Compare superannuation funds for casual employees

Learn how you can start planning for your retirement. RateCity compares superannuation products from 100 Australian Superannuation funds. Compare casual employee super fund rates, fees, performance and more. - Data last updated on 31 Mar 2019

Compare Casual employee superannuation

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Superannuation is a payment made at least once per quarter into a fund that can be accessed once you have retired. Superannuation can generally be relied upon as a nest egg for retirees—the earlier you start earning a wage, the more your employers will have contributed to your super fund over your lifetime, meaning the more you will be able to spend in your retirement.

Under Australian law, all employees of companies and organisations much be paid a superannuation contribution, currently at the minimum rate of 9.5 per cent of your total income. This is known as the ‘super guarantee’.

Casual employment and superannuation

Though casual employees might not be entitled to some benefits permanent employees are granted, they must be paid superannuation. ASIC states that “Your employer must pay 9.5 per cent of the value of your 'ordinary time earnings' into your super fund if:

  • You're over 18 and earn more than $450 before tax in a calendar month
  • You're under 18 and work more than 30 hours a week (and still earn more than $450 in the calendar month)”

Furthermore, if you’re a casual employee who works extra hours once in a while, your employer must adjust their superannuation payment accordingly. How often your superannuation is paid will depend on your company, but it should be done at least quarterly. If you would like to boost your superannuation, consider making voluntary contributions. Those who are on lower incomes might qualify for the government’s co-contribution scheme.

Choosing your super fund

Many employers have a default superannuation fund, but you can generally opt for your employer to pay your superannuation into a fund of your choice. Conducting thorough research before choosing your super fund can be advantageous, as you will rely heavily on your super fund during your retirement.

There are several types of super funds you could choose from, including:

  • Industry funds are super funds which were originally established for the purpose of catering to employees in various industries, but are now usually open to everybody
  • Retail funds are managed by banks or insurance companies
  • Corporate funds are generally managed by employers or companies

Alternatively, you might choose a self-managed superannuation fund (SMSF). In order to do this, you must register the fund with the ATO. During this process, you will also be able to elect for your fund to be regulated, apply for a tax file number and Australian Business Number, and register for GST as well.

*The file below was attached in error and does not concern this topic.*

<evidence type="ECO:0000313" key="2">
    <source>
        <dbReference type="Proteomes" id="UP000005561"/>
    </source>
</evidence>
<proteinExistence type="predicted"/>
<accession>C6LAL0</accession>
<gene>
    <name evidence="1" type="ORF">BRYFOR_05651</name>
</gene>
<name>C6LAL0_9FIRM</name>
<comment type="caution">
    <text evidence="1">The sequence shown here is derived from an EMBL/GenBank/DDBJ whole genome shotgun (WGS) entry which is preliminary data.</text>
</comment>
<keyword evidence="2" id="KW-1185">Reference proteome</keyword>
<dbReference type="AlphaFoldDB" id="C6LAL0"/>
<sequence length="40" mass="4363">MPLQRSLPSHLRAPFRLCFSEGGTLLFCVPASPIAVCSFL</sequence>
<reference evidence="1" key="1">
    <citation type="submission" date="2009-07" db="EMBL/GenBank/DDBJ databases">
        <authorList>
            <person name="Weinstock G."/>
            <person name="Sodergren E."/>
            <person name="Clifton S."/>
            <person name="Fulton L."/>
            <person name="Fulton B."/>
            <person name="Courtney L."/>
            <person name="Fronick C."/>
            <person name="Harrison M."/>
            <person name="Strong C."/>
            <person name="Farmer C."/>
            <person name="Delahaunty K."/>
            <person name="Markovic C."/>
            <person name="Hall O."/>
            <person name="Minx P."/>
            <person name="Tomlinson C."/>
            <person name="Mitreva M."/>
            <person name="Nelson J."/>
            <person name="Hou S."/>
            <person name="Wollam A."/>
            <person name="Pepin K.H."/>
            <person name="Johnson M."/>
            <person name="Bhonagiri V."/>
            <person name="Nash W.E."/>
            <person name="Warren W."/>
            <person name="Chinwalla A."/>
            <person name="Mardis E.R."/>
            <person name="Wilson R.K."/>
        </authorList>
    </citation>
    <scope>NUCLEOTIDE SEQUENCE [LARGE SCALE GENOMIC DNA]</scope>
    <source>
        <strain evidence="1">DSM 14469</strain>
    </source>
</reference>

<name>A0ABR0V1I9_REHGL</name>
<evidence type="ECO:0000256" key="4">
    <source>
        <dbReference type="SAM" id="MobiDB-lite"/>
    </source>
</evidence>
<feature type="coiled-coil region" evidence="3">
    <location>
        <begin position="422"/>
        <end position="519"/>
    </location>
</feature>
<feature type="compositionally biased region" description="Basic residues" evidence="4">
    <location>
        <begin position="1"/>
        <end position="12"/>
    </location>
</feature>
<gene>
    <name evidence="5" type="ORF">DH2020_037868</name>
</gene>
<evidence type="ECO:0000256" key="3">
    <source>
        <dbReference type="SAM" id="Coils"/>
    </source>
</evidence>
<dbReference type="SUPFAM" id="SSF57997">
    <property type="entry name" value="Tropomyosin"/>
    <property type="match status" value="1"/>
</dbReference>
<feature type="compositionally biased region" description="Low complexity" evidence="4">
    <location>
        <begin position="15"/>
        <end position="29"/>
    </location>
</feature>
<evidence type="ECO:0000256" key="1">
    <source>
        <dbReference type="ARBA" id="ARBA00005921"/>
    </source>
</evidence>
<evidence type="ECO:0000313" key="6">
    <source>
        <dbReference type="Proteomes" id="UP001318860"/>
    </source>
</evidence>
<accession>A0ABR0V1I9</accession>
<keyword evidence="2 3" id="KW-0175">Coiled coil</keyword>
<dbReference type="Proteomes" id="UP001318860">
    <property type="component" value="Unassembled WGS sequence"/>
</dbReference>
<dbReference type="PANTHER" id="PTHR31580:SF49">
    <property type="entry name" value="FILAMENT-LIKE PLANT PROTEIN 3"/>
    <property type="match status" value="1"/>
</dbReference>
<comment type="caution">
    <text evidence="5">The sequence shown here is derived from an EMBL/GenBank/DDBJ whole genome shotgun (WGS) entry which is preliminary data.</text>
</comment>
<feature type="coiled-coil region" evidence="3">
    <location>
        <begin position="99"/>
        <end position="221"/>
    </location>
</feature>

Once you choose your super fund, your employer might ask you to fill out the ATO’s standard choice form, in order for them to organise your super payments.

Things to look out for

Shopping around for suitable options and conducting comparisons will be beneficial when choosing your super fund. Some things to take note of include:

  • The fund’s track record and member reviews
  • Fees associated with the super fund
  • If the fund offers life insurance and disability cover
  • In the fund offers investment options suitable for your comfort with risk
  • Any additional services the fund can offer

FAQs

Superannuation is paid by employers to employees. Employers are required to pay superannuation to all their staff if the staff are:

  • Over 18 and earn more than $450 before tax in a calendar month
  • Under 18, work more than 30 hours per week and earn more than $450 before tax in a calendar month

This applies even if the staff are casual employees, part-time employees, contractors (provided the contract is mainly for their labour) or temporary residents.

Currently, the superannuation rate is currently 9.5 per cent of an employee’s ordinary time earnings. This is scheduled to rise to 10.0 per cent in 2021-22, 10.5 per cent in 2022-23, 11.0 per cent in 2023-24, 11.5 per cent in 2024-25 and 12.0 per cent in 2025-26.

Employers must pay superannuation at least four times per year. The due dates are 28 January, 28 April, 28 July and 28 October.

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^Words such as "top", "best", "cheapest" or "lowest" are not a recommendation or rating of products. This page compares a range of products from selected providers and not all products or providers are included in the comparison. There is no such thing as a 'one- size-fits-all' financial product. The best loan, credit card, superannuation account or bank account for you might not be the best choice for someone else. Before selecting any financial product you should read the fine print carefully, including the product disclosure statement, fact sheet or terms and conditions document and obtain professional financial advice on whether a product is right for you and your finances.

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